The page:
So where are we? Hypertension and prolonged inflammation appear to be associated with depressive symptoms in some patients, but hypotension is association with depressive symptoms in others. Is it peripheral monoamine levels like norepinephrine, which is known to constrict blood vessels? Is it changes in cytokine levels as a result of chronic stress? Is it the effects of chronic stress itself? I think most studies are needed in humans and animals to really determine how blood pressure affects mood in the long term, and whether blood pressure medications affect mood independent from their effects on blood pressure.
Does anyone else have ideas on this? Has the literature come down on one side or the other with regard to blood pressure and major depressive disorder? Inquiring minds want to know!
EDIT and UPDATE: This topic has continued on my mind all night. I did some more pubmed digging (with the help of the original question contact), and wanted to comment a little on depression, blood pressure, and norepinephrine specifically.
The idea here is that the neurotransmitter norepinephrine (noradrenaline to you Brits) has roles both in the brain and in your blood vessels. In the brain it plays a large role in depressive-like symptoms, fear, and anxiety like responding, and in the blood vessels it acts to constrict vessels (what we call a vasopressor) and increased blood pressure. So this makes us think logically that low levels of norepi might cause decreased blood pressure and depressive like symptoms along with them. There's some animal support for this, depressive behavior induced by alcohol is associated with decreases in norepi, and if you knockout the norepi transporter, creating artificially high levels of the neurotransmitter, you get antidepressant like effects in mice. There is an idea that norepi plays a role in the regulation of stress via the HPA axis, and that dysregulation of norepi could lead in turn to dysregulation of stress, playing a role in depressive symptoms.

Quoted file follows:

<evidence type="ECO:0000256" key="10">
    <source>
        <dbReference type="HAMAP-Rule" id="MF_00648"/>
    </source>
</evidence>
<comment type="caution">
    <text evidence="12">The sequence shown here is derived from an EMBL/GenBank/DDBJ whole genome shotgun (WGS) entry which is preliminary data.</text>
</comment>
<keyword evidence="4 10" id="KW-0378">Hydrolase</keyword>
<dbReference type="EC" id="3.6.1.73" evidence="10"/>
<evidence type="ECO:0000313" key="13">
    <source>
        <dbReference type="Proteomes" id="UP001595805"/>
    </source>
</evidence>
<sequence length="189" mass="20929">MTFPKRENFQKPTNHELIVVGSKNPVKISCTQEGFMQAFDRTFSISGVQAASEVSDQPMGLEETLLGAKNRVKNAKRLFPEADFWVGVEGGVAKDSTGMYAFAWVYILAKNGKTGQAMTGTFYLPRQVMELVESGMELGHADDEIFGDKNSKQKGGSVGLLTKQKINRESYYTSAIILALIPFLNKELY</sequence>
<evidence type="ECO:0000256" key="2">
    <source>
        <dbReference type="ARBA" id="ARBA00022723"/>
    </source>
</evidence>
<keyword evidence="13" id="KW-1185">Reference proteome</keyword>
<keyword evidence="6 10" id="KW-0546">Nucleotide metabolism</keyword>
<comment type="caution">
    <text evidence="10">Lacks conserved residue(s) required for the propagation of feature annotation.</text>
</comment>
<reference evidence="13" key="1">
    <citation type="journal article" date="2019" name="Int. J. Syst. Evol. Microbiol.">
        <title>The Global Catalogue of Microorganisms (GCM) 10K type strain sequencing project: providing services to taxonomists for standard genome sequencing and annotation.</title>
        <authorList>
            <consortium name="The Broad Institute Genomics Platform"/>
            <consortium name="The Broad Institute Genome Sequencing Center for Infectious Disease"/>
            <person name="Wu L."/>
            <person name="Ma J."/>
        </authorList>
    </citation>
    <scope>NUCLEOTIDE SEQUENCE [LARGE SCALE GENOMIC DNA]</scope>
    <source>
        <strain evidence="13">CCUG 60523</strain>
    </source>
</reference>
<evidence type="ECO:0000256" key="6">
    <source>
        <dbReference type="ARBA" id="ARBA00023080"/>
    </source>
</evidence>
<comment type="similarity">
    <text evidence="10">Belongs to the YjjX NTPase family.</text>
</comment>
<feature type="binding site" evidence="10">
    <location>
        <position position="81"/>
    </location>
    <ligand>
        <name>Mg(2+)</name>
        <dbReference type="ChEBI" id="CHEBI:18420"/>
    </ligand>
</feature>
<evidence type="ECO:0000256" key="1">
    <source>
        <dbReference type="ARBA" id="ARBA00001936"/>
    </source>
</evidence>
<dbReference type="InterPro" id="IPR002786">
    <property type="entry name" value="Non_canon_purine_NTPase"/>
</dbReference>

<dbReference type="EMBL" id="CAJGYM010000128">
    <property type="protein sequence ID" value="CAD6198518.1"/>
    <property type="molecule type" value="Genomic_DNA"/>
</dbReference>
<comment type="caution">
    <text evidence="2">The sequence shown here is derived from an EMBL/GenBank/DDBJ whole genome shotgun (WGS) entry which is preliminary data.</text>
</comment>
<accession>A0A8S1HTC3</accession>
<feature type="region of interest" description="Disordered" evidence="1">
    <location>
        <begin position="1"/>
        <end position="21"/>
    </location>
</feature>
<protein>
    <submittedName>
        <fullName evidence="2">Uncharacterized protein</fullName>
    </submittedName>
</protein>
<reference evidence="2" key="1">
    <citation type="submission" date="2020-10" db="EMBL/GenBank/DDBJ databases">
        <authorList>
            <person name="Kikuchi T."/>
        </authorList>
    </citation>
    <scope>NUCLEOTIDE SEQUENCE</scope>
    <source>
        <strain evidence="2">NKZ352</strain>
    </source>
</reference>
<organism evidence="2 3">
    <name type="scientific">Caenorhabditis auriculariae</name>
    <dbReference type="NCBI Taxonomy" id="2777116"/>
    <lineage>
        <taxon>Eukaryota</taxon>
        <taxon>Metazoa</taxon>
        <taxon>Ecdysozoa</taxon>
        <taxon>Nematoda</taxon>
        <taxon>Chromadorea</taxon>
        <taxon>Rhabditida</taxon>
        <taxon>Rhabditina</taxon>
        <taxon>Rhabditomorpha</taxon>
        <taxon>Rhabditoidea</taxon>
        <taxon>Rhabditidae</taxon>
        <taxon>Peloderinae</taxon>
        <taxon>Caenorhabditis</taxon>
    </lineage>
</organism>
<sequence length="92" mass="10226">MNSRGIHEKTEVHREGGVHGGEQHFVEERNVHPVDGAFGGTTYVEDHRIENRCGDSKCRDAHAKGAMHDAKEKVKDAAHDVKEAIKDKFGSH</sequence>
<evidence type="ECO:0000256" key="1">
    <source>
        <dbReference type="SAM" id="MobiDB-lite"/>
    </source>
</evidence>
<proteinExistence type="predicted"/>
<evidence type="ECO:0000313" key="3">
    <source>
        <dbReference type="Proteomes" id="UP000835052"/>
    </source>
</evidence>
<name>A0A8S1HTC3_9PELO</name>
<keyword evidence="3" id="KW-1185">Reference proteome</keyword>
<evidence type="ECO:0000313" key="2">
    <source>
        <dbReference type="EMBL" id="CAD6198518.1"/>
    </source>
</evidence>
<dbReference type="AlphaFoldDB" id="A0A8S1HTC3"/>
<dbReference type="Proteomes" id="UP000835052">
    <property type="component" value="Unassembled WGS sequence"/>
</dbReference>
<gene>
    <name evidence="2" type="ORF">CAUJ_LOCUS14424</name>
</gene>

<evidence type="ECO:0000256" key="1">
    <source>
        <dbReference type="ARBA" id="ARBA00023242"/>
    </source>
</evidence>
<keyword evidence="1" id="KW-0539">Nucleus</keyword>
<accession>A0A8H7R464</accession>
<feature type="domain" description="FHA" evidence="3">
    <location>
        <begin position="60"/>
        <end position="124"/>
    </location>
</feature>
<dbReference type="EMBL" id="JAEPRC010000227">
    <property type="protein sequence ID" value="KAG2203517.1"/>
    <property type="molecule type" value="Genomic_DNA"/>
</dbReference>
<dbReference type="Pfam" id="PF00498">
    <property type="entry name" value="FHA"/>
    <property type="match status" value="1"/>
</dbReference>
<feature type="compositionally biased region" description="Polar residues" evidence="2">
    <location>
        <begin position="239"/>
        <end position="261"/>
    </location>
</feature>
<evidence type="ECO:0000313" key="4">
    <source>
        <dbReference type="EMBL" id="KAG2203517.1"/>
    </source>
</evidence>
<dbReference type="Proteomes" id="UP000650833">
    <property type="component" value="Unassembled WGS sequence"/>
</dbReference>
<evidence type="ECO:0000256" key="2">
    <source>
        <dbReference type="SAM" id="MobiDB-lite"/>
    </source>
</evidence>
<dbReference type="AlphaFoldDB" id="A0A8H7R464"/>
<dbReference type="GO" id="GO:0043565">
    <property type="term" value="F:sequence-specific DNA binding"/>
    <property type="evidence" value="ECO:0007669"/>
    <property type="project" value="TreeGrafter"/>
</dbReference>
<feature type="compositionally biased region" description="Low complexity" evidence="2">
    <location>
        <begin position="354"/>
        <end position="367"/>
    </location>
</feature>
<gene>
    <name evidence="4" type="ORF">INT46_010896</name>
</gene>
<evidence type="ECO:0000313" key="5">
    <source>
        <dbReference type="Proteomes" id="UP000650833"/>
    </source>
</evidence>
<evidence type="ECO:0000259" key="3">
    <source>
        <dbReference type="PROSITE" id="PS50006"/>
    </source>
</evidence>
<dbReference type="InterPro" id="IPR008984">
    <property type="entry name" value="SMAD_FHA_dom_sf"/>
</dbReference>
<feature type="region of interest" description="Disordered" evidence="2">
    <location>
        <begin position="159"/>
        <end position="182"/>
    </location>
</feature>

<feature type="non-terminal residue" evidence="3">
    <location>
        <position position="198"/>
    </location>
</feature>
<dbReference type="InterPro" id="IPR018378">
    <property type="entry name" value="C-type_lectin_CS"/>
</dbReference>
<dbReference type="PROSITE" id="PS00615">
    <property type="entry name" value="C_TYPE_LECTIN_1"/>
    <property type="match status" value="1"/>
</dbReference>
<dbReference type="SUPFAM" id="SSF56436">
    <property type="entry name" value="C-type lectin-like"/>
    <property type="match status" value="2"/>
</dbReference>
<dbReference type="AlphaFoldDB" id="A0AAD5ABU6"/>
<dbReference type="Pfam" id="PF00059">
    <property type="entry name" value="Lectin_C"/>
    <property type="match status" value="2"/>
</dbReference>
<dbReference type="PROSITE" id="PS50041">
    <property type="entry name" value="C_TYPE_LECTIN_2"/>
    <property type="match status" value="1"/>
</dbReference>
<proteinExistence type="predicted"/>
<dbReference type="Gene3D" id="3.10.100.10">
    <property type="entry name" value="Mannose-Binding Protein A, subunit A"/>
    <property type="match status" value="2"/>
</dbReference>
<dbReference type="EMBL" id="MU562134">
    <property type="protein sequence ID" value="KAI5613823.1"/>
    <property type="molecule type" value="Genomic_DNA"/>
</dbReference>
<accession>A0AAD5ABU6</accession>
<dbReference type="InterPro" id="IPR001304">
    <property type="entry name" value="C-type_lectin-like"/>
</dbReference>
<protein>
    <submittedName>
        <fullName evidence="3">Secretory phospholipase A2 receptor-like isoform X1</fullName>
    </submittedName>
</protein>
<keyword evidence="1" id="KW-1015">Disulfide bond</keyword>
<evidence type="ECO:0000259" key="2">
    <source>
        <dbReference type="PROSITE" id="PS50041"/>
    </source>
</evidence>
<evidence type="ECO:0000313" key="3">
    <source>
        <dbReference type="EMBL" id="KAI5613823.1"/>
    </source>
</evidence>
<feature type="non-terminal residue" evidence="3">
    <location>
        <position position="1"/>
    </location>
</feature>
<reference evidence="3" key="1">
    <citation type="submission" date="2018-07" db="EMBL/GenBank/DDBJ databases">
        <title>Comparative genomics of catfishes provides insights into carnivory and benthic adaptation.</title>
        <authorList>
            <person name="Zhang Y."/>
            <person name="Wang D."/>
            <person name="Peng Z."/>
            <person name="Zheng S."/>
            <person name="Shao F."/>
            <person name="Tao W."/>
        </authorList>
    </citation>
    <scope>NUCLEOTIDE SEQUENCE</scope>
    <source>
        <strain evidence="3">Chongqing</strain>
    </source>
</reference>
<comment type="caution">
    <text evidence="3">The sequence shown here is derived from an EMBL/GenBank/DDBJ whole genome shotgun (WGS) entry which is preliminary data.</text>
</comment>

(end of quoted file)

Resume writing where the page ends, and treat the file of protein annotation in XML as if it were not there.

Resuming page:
I personally think the potential role of norepi in stress regulation may be the most clinically interesting here. I don't think low norepi alone is enough. Studies which decrease norpi production artificially in animals have had some very mixed results. Most important to me, while norepi influences blood pressure very quickly in humans, selective norepinephrine reuptake inhibitor drugs used as antidepressants increase blood pressure immediately, but still take 3-5 weeks to have a significant clinical effect on depressive symptoms. To me, this implies that norepi is affecting depressive symptoms more indirectly, and may be more of a side indicator rather than a cause, but again, I'm no expert here and would welcome some more expert opinions on this!
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Isingrini E, Surget A, Belzung C, Freslon JL, Frisbee J, O'Donnell J, Camus V, & d'Audiffret A (2011). Altered aortic vascular reactivity in the unpredictable chronic mild stress model of depression in mice: UCMS causes relaxation impairment to ACh. Physiology & behavior, 103 (5), 540-6 PMID: 21504753